Throughout my career on the agency and in-house side of public relations and marketing, I’ve come across all kinds of agency founders and leaders. Some operate at the 10,000-foot level, focused on cultivating new business, shaping the agency brand and building a strong team. Strategic leaders, some would say, though every leader has to be strategic at some level or they won’t be a leader for very long.

These leaders spend very little time deep-diving into the space their clients operate in or understanding the products, services, technologies clients deliver versus those of competitors. Others have been more technical and hands-on; they attend client conferences and have built reputations as domain experts – while also happening to run agencies. Finally, you have hybrid leaders that fall somewhere in between and arguably make up the largest percentage.

To say one category of leaders is better than the others is too simplistic of an evaluation, as several variables factor into the equation such as: the makeup of the team these leaders have built, the personality and skillsets of the leaders themselves, and the enthusiasm each leader has for spending time on various aspects of the business.

This all came to mind after reading a recent article on the exploding volume of marketing technology (martech) tools available to CMOs, and how marketers are trying to manage them. The article points to a chiefmartech estimate that there were nearly 4,000 martech solutions available in 2016 – double the previous year and a number that will surely grow in 2017. And if you look at the top martech categories it is easy to see why the number of solutions is on the rise. The Walker Sands State of Marketing Technology 2017 survey of more than 300 professional marketers identifies social media marketing, email marketing, ad tech, analytics and content marketing as the five hottest martech categories for 2017 – each with its own solution set that CMOs must evaluate on a regular basis.

General Manager & CMO for Microsoft USA Grad Conn pointed out that martech tools have the attention of marketers increasingly charged with revenue responsibilities and needing a way to measure ROI on budget spend.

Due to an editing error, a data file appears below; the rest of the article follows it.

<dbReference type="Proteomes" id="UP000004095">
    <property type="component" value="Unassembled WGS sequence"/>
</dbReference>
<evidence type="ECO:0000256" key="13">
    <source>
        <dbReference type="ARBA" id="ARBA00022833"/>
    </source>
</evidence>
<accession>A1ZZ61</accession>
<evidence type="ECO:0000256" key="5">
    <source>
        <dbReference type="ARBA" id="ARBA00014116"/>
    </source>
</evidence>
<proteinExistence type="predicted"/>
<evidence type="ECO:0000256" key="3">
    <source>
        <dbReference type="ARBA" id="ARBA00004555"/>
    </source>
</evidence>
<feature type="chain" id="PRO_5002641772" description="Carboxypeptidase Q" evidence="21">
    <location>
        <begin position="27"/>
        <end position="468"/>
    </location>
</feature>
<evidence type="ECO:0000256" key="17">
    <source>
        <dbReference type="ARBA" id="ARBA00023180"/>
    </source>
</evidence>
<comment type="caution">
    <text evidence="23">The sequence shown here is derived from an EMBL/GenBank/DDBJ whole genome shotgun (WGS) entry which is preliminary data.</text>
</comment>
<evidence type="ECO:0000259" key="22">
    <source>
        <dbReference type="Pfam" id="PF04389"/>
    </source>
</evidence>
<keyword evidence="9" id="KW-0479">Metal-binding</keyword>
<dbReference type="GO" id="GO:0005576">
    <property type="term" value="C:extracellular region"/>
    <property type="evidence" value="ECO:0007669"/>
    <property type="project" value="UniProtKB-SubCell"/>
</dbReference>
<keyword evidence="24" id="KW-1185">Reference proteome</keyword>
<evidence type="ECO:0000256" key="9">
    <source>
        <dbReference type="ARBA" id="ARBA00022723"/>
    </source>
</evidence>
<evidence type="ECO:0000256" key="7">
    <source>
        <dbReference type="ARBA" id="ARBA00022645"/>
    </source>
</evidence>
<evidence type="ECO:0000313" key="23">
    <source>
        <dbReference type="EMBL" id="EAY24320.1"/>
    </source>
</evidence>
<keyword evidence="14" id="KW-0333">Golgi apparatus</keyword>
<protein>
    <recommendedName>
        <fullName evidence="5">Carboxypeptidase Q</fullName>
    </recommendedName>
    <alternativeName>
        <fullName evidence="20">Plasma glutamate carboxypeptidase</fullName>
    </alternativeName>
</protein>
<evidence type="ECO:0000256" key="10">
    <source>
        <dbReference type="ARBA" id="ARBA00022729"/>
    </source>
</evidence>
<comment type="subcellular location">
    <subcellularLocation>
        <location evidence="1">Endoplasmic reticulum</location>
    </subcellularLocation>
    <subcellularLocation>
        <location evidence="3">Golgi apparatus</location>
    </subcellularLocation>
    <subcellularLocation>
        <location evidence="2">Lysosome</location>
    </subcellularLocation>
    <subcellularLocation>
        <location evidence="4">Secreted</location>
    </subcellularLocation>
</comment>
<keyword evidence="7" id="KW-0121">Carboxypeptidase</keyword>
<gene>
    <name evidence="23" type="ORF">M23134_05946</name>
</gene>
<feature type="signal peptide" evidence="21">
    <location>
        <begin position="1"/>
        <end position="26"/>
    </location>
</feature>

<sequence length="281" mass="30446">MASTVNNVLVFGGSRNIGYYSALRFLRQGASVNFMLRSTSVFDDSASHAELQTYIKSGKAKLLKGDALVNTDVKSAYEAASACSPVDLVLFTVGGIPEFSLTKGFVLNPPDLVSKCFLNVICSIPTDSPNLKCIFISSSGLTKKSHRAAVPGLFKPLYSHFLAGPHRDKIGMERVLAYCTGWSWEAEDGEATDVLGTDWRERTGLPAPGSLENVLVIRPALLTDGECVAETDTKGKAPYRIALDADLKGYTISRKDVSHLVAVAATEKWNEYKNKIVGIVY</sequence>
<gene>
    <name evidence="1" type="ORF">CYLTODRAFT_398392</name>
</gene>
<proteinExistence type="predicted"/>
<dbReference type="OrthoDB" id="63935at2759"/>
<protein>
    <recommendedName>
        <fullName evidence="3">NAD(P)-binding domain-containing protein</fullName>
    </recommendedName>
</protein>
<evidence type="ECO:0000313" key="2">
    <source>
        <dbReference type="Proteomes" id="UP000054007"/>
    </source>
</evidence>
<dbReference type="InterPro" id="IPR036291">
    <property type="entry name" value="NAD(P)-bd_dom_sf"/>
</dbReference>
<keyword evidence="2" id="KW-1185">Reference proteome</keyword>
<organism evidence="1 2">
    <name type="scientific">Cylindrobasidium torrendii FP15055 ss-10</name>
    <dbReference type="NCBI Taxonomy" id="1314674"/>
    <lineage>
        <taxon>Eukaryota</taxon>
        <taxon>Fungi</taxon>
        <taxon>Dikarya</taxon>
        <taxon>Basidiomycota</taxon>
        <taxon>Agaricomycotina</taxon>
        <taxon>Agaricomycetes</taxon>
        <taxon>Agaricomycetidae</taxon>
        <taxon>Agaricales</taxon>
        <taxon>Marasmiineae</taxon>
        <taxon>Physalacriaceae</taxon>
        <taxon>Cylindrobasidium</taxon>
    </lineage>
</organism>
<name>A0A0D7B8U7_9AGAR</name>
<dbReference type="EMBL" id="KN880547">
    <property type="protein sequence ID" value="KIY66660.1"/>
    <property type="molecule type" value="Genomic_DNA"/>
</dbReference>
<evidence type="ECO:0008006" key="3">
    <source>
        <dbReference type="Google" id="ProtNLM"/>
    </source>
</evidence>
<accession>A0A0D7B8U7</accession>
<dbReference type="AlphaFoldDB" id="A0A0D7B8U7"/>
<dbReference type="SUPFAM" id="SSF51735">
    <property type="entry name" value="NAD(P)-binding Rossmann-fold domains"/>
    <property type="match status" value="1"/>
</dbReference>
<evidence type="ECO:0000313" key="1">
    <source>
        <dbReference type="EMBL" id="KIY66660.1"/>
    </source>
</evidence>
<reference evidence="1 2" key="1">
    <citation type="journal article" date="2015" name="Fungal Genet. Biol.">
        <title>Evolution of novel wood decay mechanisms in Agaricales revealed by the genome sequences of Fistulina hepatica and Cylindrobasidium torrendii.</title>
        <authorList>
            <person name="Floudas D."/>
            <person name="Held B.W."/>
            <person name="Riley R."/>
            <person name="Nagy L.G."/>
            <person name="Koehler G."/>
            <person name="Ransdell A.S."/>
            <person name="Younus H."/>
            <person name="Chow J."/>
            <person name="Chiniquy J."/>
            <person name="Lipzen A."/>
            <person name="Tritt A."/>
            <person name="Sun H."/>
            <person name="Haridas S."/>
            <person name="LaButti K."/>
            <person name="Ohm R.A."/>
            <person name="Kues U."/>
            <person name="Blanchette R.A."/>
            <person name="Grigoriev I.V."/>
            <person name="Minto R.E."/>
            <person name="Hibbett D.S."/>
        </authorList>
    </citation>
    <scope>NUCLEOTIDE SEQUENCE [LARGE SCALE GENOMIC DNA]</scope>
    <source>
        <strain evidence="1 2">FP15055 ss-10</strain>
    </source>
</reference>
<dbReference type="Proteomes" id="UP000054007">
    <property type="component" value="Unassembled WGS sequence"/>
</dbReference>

Conn notes that, “CMOs tended to be somewhat powerless in generating revenue so what you are seeing is CMOs investing in marketing technology to drive control and management of these levers so they can deliver revenue [and] keep their jobs.” So the opportunity exists for marketers to leverage these tools in a tangible way, but Conn cautions, “a lot of CMOs are being pushed into the technology space in a way that they are not comfortable with.”

And in this case, the difference between success and failure may come down to how willing CMOs are to come down from the 10,000-foot level I mentioned earlier, and get their hands dirty. For Conn, CMOs are handing off too much of the martech execution to vendors or in-house staff, thus making martech decisions without understanding how to run marketing technology. Conn states it bluntly: “It’s not a bad idea to get your hands dirty – a lot of marketers like to be strategic but it’s also not a bad idea to go and run some ads yourself. Go and see what the interface is like [otherwise] how will you have any perspective on how to leverage it.”

The ability of CMOs to strike the right balance connects to their organization’s broader digital transformation efforts. Conn likens the effort to the constant state of learning that top doctors and lawyers exist in – professions where these individuals can’t stop self-educating once they’ve attained positions of leadership. The process must continue indefinitely, and learning how various martech tools work is a big part of that. In fact, given the pace of martech innovation, one could argue there is an even greater need for CMOs to always be learning in order to stay at the top of their industry.

The lack of CMO comfort with martech that Conn speaks will only grow over time. The farther CMOs fall behind the learning curve, the harder it will be to generate revenues at a time when marketers are increasingly being asked to do so.